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Automated Fixtures Have 8 movers and want to make sure I get most out of them.

Discussion in 'Lighting and Electrics' started by poolman78, Apr 20, 2009.

  1. poolman78

    poolman78 Member

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    Question.

    Renting 8 Mac 700 Profiles for 'City of Angels'. I have 1 house pipe and 4 electrics to work with. My thought is either all 8 on the house pipe or six on house and 2 on first electric. Set is one modular set, no changes..just small pieces flying in. Any suggestions on best place to hang the 8 in my plot? I know this is an open question, but only have used movers a few times and never luck enough to have this many on a show. Just want to get most bang for buck.
     
  2. gafftapegreenia

    gafftapegreenia CBMod CB Mods

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    The BIG question is, what are you controlling them with?
     
  3. zac850

    zac850 Well-Known Member

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    The bigger question is why you are renting 8 expensive lights without knowing what you want to do with them.

    Two FOH as refocusable specials/template washes.
    Two each on 2E thru 4E (one on each side of the pipe) for top/back light moments, template washes from the top, or high side moments depending on how they point.

    But I refer you again to my original question.
     
  4. soundman

    soundman Well-Known Member

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    I think the bigger question is what you hope the lights will add to the production. I no nothing about the show so take what I say with a grain of salt.

    If it were me and I was unsure of blocking and the show called for a lot of isolation I would put them 3 on the house pipe, 3 on the 1st E and 2 on the furthest upstage electric. This would give me a fair shot of getting some flexible specials that can fill in an established wash system. The onstage lights can provide some textures when not being used for specials.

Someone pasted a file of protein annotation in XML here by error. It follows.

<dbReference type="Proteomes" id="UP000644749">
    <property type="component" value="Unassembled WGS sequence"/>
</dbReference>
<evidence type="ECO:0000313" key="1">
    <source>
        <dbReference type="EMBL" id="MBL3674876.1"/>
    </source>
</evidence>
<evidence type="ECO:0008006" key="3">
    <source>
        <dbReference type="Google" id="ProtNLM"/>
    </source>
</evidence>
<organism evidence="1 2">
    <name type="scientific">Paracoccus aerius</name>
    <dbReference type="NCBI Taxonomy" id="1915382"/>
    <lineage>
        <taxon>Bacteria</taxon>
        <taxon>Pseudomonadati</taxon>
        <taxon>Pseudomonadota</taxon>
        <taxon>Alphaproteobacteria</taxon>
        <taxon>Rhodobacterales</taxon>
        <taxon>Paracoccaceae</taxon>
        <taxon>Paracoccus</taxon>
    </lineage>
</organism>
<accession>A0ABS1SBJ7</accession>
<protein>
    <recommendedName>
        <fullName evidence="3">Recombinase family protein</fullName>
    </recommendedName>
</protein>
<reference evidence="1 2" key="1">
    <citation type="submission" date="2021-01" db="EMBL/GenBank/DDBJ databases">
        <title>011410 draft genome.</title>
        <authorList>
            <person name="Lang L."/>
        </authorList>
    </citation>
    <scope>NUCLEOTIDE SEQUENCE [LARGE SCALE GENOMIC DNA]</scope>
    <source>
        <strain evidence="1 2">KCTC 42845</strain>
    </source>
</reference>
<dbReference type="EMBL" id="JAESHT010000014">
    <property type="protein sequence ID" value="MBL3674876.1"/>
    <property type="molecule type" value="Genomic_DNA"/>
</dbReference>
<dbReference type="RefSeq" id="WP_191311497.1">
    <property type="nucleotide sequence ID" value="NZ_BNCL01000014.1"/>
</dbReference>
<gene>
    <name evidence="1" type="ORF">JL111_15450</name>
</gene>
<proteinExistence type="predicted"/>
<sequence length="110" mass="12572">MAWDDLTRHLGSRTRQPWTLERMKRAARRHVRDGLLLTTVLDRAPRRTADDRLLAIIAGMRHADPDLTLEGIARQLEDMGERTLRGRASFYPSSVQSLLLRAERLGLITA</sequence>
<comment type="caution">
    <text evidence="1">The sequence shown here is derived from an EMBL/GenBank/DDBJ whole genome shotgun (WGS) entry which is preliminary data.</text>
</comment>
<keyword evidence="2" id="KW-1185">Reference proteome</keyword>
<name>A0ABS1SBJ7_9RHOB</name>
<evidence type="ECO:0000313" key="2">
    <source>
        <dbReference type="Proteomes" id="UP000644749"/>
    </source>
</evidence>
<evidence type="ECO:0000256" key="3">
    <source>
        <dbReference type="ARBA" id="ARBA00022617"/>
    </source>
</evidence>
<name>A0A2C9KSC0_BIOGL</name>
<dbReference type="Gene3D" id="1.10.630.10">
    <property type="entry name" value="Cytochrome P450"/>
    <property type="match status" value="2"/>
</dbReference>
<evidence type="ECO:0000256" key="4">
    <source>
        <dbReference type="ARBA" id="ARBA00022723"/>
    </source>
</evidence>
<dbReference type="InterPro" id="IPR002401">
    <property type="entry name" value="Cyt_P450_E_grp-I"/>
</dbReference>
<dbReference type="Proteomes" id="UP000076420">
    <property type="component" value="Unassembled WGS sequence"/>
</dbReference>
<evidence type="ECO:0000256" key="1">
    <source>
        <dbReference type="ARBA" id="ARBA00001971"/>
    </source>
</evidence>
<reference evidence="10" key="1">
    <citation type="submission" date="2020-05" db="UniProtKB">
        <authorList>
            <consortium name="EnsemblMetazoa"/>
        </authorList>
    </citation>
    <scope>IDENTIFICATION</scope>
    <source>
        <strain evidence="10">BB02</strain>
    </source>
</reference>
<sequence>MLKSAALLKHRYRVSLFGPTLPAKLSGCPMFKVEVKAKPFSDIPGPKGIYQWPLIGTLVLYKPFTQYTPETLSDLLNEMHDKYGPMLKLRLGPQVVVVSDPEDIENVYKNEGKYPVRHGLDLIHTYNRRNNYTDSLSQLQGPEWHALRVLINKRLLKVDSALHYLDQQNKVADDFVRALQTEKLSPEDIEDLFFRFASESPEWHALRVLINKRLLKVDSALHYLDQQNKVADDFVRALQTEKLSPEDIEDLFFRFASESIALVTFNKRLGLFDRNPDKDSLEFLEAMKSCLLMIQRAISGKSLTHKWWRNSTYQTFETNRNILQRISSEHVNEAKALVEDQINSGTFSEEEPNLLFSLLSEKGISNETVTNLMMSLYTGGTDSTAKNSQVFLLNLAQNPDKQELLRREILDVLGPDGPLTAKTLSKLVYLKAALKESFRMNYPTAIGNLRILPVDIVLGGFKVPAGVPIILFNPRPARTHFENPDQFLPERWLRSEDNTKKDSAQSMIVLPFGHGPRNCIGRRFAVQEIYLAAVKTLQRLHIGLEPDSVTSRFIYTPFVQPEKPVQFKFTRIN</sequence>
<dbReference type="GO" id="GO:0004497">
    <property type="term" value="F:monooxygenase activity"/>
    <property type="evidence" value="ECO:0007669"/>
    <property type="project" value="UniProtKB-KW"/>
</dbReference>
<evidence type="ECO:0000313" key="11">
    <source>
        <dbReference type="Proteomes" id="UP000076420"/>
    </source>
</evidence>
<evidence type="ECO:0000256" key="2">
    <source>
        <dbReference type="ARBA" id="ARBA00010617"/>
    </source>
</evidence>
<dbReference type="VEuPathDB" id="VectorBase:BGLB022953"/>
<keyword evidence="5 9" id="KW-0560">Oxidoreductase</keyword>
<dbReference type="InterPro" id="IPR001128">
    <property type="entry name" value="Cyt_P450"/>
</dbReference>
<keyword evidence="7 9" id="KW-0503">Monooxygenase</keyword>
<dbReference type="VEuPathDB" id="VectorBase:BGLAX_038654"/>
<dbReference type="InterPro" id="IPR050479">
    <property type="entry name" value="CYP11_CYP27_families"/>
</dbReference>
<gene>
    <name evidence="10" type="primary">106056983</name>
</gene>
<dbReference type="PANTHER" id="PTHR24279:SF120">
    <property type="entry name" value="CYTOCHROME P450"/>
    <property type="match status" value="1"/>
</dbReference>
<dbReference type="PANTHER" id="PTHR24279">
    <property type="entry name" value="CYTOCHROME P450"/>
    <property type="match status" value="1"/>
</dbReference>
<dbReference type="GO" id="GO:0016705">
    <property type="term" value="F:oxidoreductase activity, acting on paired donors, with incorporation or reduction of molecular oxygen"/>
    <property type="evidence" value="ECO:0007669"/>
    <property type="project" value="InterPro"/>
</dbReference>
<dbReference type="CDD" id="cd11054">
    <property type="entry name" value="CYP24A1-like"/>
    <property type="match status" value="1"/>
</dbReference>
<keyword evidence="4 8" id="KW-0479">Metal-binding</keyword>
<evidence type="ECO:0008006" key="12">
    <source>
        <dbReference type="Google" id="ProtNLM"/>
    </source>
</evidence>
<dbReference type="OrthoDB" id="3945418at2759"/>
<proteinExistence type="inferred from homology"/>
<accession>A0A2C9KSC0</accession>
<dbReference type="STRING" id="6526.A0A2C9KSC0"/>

If the show is dance and effect heavy I would place all 8 above the stage. I would hang a pair on each electric, one at 20 and one at 25' off stage with a 25' proscenium opening. Now they will act as pipe ends and provide punches of color and texture.

    Without knowing a little about the space and the show its hard to make this choice. Is this the type of show that you would have the lights moving live or will they only MIB? What are you hoping to gain by using movers instead of 8, 16 or 32 more conventionals?
     
  5. Esoteric

    Esoteric Well-Known Member

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    Knowing little about the show or the effects you want to achieve the most powerful position for moving lights is as back or side light. The further you pull them into the house the less of an effect you will get from them.

    I have never bought into moving lights as refocusable specials. Why not just use specials or even an iCue or something like that? To me the house position is a waste of units. The only time I put them in the house is when I have an over abundance of units.

    Your mileage may vary however.

    I would do 4 on the 1st electric and 4 on the most upstage electric.

    Mike
     
  6. rochem

    rochem Well-Known Member

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    Where you place the movers really depends a lot on the show, your design goals, what the director wants to see, and lots of other things like that. The movers should be used to supplement and add to your existing design, not to throw another toy in there to play with. Before you even start to think about your equipment, you need to design the show, figuring out what kinds of colors and angles and textures you want in each scene, and after that's done, figuring out where the movers should go will be easy. You may find that you don't need 8 expensive movers, and your money could be better spent getting a bunch of Source Fours, maybe with gobo rotators, scrollers, or whatever else you may want.

    I am not familiar with the show, so I can't really give any specific advice. But basically, if I was hanging movers for a show I knew nothing about, I would simply follow my design ideas. Personally I am a big fan of side and back light, so I would probably hang them all as high sides or as back/top lights, depending on what my conventional rig looked like. I would even consider hanging a couple movers as head-highs, on sidelight booms or ladders, if I was able to put a moving light there. I personally love using head-highs, and so having a moving light in those positions would help me a lot. I tend to use as little front light as I can get away with, preferring to key from the sides and fill in with front light, so I personally would not hang movers out front. But again, it's all about your design for the show and your personal style of design.
     
  7. poolman78

    poolman78 Member